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Reviewed by Kristine Hall for Readers' Favorite
In Bees Like Flowers by Rebecca Bielawski, children will read along and learn as our happy young narrator shows readers, in a very simple and non-threatening way, that bees are worthy of a closer look. Author Rebecca Bielawski uses rhyme along with beautiful illustrations to explain the process of pollination and where bees live, and she throws in a few gentle words of caution about stings. In a supplemental section at the end, insects are defined and flowers shown in the story are identified, and there’s even an invitation to young readers to go back and find the flowers in the illustrations. Whether used as a read-aloud or for new readers to tackle alone, Bees Like Flowers is a fun and appealing teaching tool about the life of bees.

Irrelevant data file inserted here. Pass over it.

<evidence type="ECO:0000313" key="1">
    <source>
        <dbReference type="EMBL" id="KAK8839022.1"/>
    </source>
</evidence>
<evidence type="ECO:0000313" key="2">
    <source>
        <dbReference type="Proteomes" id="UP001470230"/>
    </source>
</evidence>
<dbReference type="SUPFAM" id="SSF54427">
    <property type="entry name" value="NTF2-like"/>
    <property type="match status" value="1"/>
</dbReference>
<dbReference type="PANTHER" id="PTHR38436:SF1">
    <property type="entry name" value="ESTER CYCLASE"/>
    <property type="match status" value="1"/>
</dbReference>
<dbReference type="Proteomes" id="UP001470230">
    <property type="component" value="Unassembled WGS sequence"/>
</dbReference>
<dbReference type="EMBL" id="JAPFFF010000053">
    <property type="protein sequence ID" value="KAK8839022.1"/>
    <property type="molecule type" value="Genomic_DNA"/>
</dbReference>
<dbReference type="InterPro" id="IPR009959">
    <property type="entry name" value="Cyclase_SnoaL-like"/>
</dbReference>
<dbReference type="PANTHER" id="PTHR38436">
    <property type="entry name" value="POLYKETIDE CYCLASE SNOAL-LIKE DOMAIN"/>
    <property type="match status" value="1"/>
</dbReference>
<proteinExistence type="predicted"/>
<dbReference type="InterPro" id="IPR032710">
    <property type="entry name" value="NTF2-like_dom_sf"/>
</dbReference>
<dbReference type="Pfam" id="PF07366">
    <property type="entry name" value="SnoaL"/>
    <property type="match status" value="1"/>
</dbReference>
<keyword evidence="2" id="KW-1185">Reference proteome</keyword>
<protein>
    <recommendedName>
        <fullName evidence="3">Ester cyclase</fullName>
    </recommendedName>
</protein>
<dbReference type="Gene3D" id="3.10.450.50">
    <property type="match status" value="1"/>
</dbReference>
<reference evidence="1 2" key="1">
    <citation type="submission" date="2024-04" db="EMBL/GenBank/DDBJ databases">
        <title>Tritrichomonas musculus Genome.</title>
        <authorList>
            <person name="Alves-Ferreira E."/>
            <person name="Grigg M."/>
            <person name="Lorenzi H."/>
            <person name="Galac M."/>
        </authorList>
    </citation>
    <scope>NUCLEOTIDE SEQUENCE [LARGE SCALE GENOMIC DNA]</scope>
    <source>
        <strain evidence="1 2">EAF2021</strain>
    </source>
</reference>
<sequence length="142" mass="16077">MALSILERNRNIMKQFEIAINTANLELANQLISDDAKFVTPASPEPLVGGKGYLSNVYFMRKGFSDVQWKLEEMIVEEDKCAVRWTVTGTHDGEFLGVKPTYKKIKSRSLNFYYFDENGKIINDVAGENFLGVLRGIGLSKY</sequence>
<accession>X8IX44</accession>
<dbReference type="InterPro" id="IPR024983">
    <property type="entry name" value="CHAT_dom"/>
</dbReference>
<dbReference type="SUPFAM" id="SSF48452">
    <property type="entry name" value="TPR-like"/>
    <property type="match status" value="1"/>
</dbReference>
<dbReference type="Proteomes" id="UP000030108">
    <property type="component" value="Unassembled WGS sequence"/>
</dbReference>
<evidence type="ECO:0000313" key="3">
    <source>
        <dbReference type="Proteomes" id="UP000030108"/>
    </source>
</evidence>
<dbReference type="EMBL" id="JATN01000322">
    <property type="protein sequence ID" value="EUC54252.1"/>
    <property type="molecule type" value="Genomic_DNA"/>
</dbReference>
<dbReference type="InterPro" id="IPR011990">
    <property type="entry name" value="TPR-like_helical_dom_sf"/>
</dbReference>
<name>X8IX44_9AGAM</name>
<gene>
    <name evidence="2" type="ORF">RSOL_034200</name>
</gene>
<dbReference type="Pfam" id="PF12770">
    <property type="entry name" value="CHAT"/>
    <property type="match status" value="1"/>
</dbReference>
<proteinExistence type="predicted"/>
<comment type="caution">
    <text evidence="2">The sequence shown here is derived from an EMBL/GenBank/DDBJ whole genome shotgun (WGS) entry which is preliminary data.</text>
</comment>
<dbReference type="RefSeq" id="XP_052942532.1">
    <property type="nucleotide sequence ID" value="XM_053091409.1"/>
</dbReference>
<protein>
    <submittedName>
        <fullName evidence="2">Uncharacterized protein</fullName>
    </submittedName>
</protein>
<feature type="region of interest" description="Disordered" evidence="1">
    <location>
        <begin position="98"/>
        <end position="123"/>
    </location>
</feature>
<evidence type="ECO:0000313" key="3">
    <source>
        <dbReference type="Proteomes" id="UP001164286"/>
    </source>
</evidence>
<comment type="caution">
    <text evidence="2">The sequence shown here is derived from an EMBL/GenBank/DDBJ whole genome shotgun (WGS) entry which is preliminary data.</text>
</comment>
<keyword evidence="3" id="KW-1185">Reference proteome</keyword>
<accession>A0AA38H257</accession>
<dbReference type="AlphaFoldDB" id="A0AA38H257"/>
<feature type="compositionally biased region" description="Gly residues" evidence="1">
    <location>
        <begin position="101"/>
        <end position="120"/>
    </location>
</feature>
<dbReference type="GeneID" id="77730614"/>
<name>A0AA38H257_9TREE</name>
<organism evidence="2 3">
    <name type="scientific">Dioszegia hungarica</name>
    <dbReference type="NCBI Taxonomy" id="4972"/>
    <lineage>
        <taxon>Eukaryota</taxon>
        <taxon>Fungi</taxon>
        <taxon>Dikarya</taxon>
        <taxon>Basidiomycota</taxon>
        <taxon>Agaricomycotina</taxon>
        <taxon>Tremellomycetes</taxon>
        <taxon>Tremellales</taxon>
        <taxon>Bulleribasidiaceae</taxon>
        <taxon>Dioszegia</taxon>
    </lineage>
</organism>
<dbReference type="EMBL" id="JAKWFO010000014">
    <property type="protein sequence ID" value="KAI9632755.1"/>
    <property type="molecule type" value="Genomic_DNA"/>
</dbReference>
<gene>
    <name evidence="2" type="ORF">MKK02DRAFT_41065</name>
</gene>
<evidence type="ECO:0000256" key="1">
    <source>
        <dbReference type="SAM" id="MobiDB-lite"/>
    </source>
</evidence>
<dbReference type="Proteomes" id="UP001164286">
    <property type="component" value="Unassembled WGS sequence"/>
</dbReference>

The rhyming is very well done and kudos to Bielawski for using simple phrases and easy to read print. There is a repeated use of “cos,” which could create some confusion since the target audience is children learning to read and it’s not a word. It sounds good when read aloud – though “‘cause” would have worked just as well -- but its use may need to be explained. The illustrations are what really put it over the top. This book is so cute that readers will want to hug it. For starters, the sweet-faced little girl narrating the story is precious and obviously precocious, and she’s not afraid to climb a tree or get her hands dirty as she tromps about nature. And NATURE! Nature is drawn so vividly and beautifully – the bees have soft, gentle expressions and are definitely represented as friends, not foes. While some of the flowers do have faces, others are drawn very realistically where children would be able to identify them in their own yards and gardens. Though the location isn’t ever specified, readers will want to immerse themselves in the lovely setting of Bees Like Flowers, and this book will be read again and again.